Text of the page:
VIVE LE JEANS!
Byline: Katherine Weisman
Jeans were the uniform of the American cowboy, the stuff of legend. But is denim really as all-American as the industry’s legend-making apparatus would have the world believe?
All-French is more like it, say more than a few textile scholars. Indeed, it is popularly believed that denim — the word as well as the fabric — takes its roots from “serge de Nimes,” a kind of twill that hails from Nimes, France. Some dictionaries go so far to say that the first bolt of denim was made in Nimes.
While this theory would seem logical, it has been vigorously challenged in recent years, most notably by Pascale Gorguet-Ballesteros, herself a Frenchwoman as well as a curator with Paris’s Musee de la Mode et du Costume.
“For me, it’s a closed subject,” said Gorguet-Ballesteros. “This is all just a patriotic myth. I am sure that denim is not French.”
Gorguet-Ballesteros acknowledged that the serge de Nimes was indeed a noteworthy fabric, a twill made generally of wool, or wool in conjunction with other fibers. However, she traces the word “denim,” which always referred to an all-cotton fabric, to 18th-century England. Her research, conducted for the “Histoires du Jeans de 1750 a 1994” exhibit, which opened in 1994, showed that a serge de Nimes was being woven and sold under that same name in England in the late 18th century.
Gorguet-Ballesteros believes that the term “serge de Nimes” was borrowed by British weavers to denote a kind of twill fabric that resembled the French twill.
What’s more, she believed that the word “denim” did not evolve from “serge de Nimes” at all, precisely because the French serge was typically a wool-and-silk-based fabric while the fabric called denim was always made of cotton.
Her argument is that the word “denim” began to be used in the latter part of the 18th century, when the U.K. experienced a huge demand for cotton fabrics. Mills needed to give names to their different weaves, and the cotton weave which most resembled the famous French fabric picked up the Anglicized name “denim.” But she argues that the denim fabric never was exported from France.
Back in 18th century France, meanwhile, the working class indeed wore clothing made of what today would be called denim. But it would never have been called denim then, Gorguet-Ballesteros insisted, since the word did not exist in French.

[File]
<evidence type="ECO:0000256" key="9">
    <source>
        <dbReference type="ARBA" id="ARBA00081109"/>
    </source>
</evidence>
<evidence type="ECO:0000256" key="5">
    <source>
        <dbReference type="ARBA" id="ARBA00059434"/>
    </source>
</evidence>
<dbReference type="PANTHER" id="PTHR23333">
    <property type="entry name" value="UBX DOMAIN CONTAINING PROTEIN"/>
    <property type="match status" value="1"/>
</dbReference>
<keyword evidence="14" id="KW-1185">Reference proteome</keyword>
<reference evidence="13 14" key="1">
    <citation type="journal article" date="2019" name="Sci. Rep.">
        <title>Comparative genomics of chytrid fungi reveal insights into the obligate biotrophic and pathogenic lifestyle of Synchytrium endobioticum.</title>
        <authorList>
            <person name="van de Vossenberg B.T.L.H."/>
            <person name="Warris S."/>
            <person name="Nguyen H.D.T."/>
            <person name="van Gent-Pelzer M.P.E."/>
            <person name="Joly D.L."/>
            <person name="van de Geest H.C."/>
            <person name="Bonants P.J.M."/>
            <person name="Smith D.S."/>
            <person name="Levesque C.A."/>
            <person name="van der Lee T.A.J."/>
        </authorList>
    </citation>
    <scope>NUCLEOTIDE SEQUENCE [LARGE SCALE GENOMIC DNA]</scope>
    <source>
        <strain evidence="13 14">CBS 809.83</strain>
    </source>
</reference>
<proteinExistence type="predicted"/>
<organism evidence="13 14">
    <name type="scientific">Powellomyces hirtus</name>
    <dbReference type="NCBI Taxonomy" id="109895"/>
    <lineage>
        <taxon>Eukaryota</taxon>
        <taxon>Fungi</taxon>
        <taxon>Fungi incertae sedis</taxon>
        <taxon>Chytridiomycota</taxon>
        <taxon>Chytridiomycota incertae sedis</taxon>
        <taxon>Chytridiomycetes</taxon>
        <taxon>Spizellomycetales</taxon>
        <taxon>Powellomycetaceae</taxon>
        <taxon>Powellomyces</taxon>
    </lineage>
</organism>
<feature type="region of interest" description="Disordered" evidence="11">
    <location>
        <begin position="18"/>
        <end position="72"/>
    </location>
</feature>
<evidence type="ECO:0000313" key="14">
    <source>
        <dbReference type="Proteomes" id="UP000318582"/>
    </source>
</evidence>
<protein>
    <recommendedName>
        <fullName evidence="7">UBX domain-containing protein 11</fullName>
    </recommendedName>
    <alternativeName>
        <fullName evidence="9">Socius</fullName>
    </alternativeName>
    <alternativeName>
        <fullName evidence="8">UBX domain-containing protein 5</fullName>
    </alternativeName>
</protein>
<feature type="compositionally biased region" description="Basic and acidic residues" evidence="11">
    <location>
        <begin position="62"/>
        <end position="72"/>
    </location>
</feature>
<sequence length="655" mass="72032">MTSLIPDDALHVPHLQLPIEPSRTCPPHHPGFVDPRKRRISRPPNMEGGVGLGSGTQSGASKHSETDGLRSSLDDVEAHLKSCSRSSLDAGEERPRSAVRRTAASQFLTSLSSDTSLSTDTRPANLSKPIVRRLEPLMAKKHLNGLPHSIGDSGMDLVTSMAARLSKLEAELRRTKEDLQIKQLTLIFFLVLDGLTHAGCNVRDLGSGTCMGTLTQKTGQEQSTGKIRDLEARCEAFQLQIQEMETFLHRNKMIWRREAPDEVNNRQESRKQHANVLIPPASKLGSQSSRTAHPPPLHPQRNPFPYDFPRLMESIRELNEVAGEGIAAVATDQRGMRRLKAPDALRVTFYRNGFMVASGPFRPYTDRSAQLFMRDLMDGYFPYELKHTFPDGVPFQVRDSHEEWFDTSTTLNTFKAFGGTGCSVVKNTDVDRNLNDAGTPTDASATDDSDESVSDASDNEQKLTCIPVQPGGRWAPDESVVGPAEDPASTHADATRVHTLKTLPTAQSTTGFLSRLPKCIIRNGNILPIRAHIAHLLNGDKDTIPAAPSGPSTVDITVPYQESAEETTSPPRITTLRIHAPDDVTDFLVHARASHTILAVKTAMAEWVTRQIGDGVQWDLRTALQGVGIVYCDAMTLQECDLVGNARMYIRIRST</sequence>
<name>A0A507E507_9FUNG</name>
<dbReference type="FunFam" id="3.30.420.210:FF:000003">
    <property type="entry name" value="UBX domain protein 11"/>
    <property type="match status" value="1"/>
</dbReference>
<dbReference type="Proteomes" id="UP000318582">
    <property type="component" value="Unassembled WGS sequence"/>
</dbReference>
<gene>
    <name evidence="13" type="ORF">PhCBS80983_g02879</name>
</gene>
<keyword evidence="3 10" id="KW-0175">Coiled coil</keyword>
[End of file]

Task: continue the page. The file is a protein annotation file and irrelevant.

“It’s really important that the serge de Nimes denim myth is being reevaluated in light of current research,” acknowledged Lynn Downey, the historian for Levi Strauss & Co. The problem is that the myth is provocative, easily believable and “people just love it.” Downey noted that while fashion and textile curators and historians are aware of denim’s ambiguous origins, it is unlikely the latest research has trickled down to weavers and is far from being absorbed by jeans-wearing the public.
Another, more tactile piece of denim’s history is more clear. The cotton cloth denim has been around since the 18th century, and it was made into pants long before Levi Strauss ever thought of doing so.
Levi’s Downey acknowledged that pants in denim “had been made for decades” before Levi Strauss got a hold of the idea.
Katell le Bourhis, the former director of Paris’s Musee de la Mode and now special adviser to French luxury tycoon Bernard Arnault, recalled that, during years of research in the Eighties and early Nineties at the Costume Institute at New York’s Metropolitan Museum of Art, she encountered many pieces of children’s clothing in denim dating to the late 18th century in local community museums in the Eastern U.S.
“Young boys then had a very outdoor life. And like today, there’s nothing better for boys then denim to run and crawl around in,” Le Bourhis explained. Another factor in her find: the likelihood that kids’ then, like now, grew out of their clothes before they wore them out. “But I didn’t find adult clothes, since they were probably worn to death.”
Some things never change.